Set up emergency funds

Eventually, if you backtrack enough, you will see that most problems, if not all, can be solved with money. Maybe that is why one of the most basic tenets of finances is to plan for the future and stash some cash for a rainy day. How much you should set aside depends on your fixed costs, and to some extent of variable but anticipated expenses. Once you’ve gone through your financial situation, you should be able to work out how much you need to stay afloat for 6-12 months in case of another recession. The more, the better. In a personal context, it is recommended to conserve six months’ salary as an emergency fund. You use this as a benchmark and start saving today or planning for a business line of credit that ensures you have a credit limit that covers this amount, at least.


Embrace your paranoid, pessimistic side

While it generally helps to be optimistic in life, don’t discount your irrational paranoia. If COVID-19 has proved anything, it is that your worst fears might sometimes come true. But use your paranoia and pessimism constructively. If you feel – unreasonably – that your product is not good enough, perfect it. If you feel you aren’t drawing in as many customers as you’d like to, leverage social media and market your business relentlessly. If you think about failure often, think instead of what you can do to cushion the blow. Use your negative thoughts to prepare, positively, for all eventualities. If you can’t help think about everything that can go wrong, use it to drive efforts towards covering bases. The formula is rather straightforward – take something negative, and think about how you can prepare for it! You will eventually see that everything about your business is in order, and grow confidence, while also being well prepared for the worst-case scenario.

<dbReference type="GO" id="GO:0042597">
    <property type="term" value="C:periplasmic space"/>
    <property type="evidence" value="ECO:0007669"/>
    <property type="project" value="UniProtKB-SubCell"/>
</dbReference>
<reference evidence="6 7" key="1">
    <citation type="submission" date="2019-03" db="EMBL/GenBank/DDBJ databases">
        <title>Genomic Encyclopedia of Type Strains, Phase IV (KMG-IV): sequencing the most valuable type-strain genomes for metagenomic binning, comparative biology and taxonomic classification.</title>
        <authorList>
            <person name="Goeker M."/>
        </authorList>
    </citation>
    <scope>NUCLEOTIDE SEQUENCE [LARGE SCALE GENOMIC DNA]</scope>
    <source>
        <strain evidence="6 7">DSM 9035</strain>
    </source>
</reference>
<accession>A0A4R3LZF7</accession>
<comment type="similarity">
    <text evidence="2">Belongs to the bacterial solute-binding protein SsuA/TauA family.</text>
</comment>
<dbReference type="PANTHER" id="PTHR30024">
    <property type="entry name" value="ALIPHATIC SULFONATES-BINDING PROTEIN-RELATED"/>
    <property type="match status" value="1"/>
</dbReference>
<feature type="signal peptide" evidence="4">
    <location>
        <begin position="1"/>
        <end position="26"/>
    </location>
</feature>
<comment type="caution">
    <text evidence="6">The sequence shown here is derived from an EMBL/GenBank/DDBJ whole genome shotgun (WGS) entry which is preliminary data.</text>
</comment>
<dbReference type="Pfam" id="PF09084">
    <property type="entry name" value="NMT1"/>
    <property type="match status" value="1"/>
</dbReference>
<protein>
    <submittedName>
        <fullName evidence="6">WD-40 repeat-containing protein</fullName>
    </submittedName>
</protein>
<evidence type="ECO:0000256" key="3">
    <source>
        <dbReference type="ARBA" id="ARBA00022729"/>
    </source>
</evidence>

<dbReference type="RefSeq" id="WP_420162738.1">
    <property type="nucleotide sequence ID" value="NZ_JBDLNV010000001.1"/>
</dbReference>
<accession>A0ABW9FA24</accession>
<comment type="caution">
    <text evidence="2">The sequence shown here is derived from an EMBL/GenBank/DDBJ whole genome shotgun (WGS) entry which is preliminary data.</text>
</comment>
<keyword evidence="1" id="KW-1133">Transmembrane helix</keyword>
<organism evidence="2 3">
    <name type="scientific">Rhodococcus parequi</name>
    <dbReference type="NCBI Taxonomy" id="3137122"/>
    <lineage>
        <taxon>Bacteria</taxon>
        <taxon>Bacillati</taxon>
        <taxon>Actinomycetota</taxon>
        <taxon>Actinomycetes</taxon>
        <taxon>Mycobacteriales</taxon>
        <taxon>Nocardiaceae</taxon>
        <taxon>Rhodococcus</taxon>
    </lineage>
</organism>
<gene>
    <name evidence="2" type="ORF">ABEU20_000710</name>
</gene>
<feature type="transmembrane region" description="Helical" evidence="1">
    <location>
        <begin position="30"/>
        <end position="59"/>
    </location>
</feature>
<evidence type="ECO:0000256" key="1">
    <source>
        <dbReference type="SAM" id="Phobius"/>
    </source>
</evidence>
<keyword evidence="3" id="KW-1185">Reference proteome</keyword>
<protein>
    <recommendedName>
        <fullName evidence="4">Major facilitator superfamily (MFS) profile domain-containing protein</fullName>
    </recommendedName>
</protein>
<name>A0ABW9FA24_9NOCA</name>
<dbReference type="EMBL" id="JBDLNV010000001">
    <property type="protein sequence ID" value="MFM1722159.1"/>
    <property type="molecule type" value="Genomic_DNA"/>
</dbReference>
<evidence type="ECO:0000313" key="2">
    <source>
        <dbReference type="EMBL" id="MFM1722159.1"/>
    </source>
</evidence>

Test your business regularly

The only way to know if you are ready to tackle any challenge that comes your way is to actually test yourself. Regularly run drills to go through negative scenarios and evaluate responses. What do you do if your inventory doesn’t move for a few months? Are you in a position to slow down production to cut your losses? What happens in case of a trade embargo with another country? Do you have a list of local vendors and suppliers? What if you make no sales for a few months? What if your bank loan or credit line doesn’t come through? How long can you sustain your business? Think about situations relevant to your company and regularly test your course of action for each one of them. Revise inadequate responses and double down on those that tie back to your business goals.

Overall, in case things don’t look upbeat, be patient. Your business might take time to recover from the COVID-19 blow, so do everything you can to speed up the recovery process but don’t expect miracles. Being realistic and aware of problems as well as opportunities will help you make the right decisions when faced with another economic downturn.